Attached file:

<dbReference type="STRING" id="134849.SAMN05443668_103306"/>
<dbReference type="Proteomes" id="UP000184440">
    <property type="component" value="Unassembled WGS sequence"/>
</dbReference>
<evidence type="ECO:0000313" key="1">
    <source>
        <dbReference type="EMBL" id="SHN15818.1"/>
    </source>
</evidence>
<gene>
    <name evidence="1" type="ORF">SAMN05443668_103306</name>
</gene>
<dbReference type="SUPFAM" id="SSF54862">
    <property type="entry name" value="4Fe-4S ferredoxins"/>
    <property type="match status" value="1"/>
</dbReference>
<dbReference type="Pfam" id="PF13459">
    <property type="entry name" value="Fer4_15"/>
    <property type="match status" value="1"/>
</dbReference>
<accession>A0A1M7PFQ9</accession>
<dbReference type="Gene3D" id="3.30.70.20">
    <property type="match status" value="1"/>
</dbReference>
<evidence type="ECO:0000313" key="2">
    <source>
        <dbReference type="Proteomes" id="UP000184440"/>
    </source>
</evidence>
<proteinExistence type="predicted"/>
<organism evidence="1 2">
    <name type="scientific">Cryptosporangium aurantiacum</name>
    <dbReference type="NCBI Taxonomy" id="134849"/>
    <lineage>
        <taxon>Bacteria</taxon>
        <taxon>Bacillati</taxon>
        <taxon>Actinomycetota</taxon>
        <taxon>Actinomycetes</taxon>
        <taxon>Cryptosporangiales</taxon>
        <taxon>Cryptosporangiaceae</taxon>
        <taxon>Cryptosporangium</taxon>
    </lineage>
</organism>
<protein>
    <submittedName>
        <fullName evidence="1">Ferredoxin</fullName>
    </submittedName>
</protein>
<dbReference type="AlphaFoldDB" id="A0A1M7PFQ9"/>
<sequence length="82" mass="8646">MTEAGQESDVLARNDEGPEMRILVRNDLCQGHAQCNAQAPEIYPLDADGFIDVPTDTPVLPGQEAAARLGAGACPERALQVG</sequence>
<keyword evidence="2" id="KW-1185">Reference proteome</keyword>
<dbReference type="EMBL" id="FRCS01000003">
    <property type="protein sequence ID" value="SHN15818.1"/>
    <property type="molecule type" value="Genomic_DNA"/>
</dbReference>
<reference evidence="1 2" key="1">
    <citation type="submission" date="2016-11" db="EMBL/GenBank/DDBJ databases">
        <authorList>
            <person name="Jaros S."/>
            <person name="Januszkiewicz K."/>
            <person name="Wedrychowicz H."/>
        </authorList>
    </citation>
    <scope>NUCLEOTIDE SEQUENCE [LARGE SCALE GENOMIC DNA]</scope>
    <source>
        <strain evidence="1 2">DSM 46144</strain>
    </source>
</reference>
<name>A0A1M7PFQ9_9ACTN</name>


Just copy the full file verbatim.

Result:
<dbReference type="STRING" id="134849.SAMN05443668_103306"/>
<dbReference type="Proteomes" id="UP000184440">
    <property type="component" value="Unassembled WGS sequence"/>
</dbReference>
<evidence type="ECO:0000313" key="1">
    <source>
        <dbReference type="EMBL" id="SHN15818.1"/>
    </source>
</evidence>
<gene>
    <name evidence="1" type="ORF">SAMN05443668_103306</name>
</gene>
<dbReference type="SUPFAM" id="SSF54862">
    <property type="entry name" value="4Fe-4S ferredoxins"/>
    <property type="match status" value="1"/>
</dbReference>
<dbReference type="Pfam" id="PF13459">
    <property type="entry name" value="Fer4_15"/>
    <property type="match status" value="1"/>
</dbReference>
<accession>A0A1M7PFQ9</accession>
<dbReference type="Gene3D" id="3.30.70.20">
    <property type="match status" value="1"/>
</dbReference>
<evidence type="ECO:0000313" key="2">
    <source>
        <dbReference type="Proteomes" id="UP000184440"/>
    </source>
</evidence>
<proteinExistence type="predicted"/>
<organism evidence="1 2">
    <name type="scientific">Cryptosporangium aurantiacum</name>
    <dbReference type="NCBI Taxonomy" id="134849"/>
    <lineage>
        <taxon>Bacteria</taxon>
        <taxon>Bacillati</taxon>
        <taxon>Actinomycetota</taxon>
        <taxon>Actinomycetes</taxon>
        <taxon>Cryptosporangiales</taxon>
        <taxon>Cryptosporangiaceae</taxon>
        <taxon>Cryptosporangium</taxon>
    </lineage>
</organism>
<protein>
    <submittedName>
        <fullName evidence="1">Ferredoxin</fullName>
    </submittedName>
</protein>
<dbReference type="AlphaFoldDB" id="A0A1M7PFQ9"/>
<sequence length="82" mass="8646">MTEAGQESDVLARNDEGPEMRILVRNDLCQGHAQCNAQAPEIYPLDADGFIDVPTDTPVLPGQEAAARLGAGACPERALQVG</sequence>
<keyword evidence="2" id="KW-1185">Reference proteome</keyword>
<dbReference type="EMBL" id="FRCS01000003">
    <property type="protein sequence ID" value="SHN15818.1"/>
    <property type="molecule type" value="Genomic_DNA"/>
</dbReference>
<reference evidence="1 2" key="1">
    <citation type="submission" date="2016-11" db="EMBL/GenBank/DDBJ databases">
        <authorList>
            <person name="Jaros S."/>
            <person name="Januszkiewicz K."/>
            <person name="Wedrychowicz H."/>
        </authorList>
    </citation>
    <scope>NUCLEOTIDE SEQUENCE [LARGE SCALE GENOMIC DNA]</scope>
    <source>
        <strain evidence="1 2">DSM 46144</strain>
    </source>
</reference>
<name>A0A1M7PFQ9_9ACTN</name>